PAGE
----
One of the most beautiful pieces of history that you will see on display at the Louvre is The Winged Victory of Samothrace or The Nike of Samothrace.
It was on my first visit to the Louvre that I met her, she is truly a breath-taking sight to behold when you first see her. She meets ever visitor to the Louvre with the same defiant yet elegant stance. This image of triumphant spirit has graced her honored position in the Louvre since 1884 and is a sculpture known the world over.
This wonderful beauty was first discovered by armature french archaeologist Charles Champoiseau in April of 1863 on the Greek Island of Samothrace, which is located in the northern Aegean Sea. The statue contains a partial inscription on the base that includes the word Rhodios (Rhodes). For those that are into history you will know that at one time, Rhodes was the strongest naval power in the Aegean sea. The inscription would then date the statue at 288 BC at the earliest.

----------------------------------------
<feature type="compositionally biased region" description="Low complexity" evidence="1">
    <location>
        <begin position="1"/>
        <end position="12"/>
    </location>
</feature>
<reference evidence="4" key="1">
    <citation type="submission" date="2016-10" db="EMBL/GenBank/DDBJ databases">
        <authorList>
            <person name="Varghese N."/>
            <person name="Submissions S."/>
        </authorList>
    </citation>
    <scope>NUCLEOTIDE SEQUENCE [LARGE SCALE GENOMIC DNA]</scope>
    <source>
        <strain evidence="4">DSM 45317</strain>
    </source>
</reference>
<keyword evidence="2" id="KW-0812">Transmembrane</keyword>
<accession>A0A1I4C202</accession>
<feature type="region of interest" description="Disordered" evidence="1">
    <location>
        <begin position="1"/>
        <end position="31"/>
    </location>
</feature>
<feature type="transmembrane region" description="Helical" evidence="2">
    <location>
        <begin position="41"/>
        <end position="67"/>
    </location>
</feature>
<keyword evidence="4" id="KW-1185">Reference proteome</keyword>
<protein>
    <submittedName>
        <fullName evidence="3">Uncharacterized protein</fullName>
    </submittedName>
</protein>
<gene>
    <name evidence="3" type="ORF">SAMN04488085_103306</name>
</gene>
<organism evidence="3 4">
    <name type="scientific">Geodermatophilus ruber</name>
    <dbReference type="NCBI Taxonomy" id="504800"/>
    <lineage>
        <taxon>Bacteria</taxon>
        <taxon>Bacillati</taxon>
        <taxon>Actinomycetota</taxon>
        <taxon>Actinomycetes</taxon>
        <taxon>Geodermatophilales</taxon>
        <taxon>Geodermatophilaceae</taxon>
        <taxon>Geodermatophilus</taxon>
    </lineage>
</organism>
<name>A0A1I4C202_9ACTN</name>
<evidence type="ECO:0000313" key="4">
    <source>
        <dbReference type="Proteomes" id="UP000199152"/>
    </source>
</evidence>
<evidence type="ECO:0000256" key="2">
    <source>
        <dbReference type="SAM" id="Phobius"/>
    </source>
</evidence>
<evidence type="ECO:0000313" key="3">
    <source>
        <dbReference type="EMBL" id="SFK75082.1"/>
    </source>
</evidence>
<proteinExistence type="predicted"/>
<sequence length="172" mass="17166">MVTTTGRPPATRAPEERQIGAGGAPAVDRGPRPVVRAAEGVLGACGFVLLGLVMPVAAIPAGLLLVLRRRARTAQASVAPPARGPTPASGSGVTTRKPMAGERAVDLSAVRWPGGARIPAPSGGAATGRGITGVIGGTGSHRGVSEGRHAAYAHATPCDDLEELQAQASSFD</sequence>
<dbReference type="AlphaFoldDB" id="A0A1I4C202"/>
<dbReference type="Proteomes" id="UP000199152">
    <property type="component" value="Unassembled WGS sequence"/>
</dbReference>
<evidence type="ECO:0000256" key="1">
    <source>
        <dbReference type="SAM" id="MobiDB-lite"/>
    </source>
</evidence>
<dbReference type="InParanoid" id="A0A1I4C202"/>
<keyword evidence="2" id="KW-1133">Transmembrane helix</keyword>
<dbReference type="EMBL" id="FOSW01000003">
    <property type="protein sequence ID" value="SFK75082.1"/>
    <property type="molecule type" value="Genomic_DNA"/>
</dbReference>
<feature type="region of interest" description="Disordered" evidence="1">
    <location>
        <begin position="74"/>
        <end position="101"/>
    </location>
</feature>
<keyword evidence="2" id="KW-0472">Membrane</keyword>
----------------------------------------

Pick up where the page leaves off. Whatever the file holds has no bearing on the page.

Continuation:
It is thought that the statue was commissioned to commemorate a naval battle. The most likely one is thought to be the battle of Cos that took place in 255 BC in which Antigonus II Ganatas of Macedonia was victorious over Ptolomy II of Egypt.
The statue itself stands about eight feet high and is made of grey and white Thasian and Parian marble and was originally part of a temple complex that was dedicated to Greek Gods on the Island of Samothrace.
As previously mentioned this statue is known the world over and has been the inspiration for other works. She has been copied several times. Likenesses of Nike can be found at the Ohio State University, Connecticut Collage at Syracuse University and The Estrugamou Building in Buenos Aires Argentina, just to name a few. She has also been made the subject of poetry and song and she has been used as a symbol of freedom throughout the ages.
I hope to see her again one day, perhaps next time I am in Paris…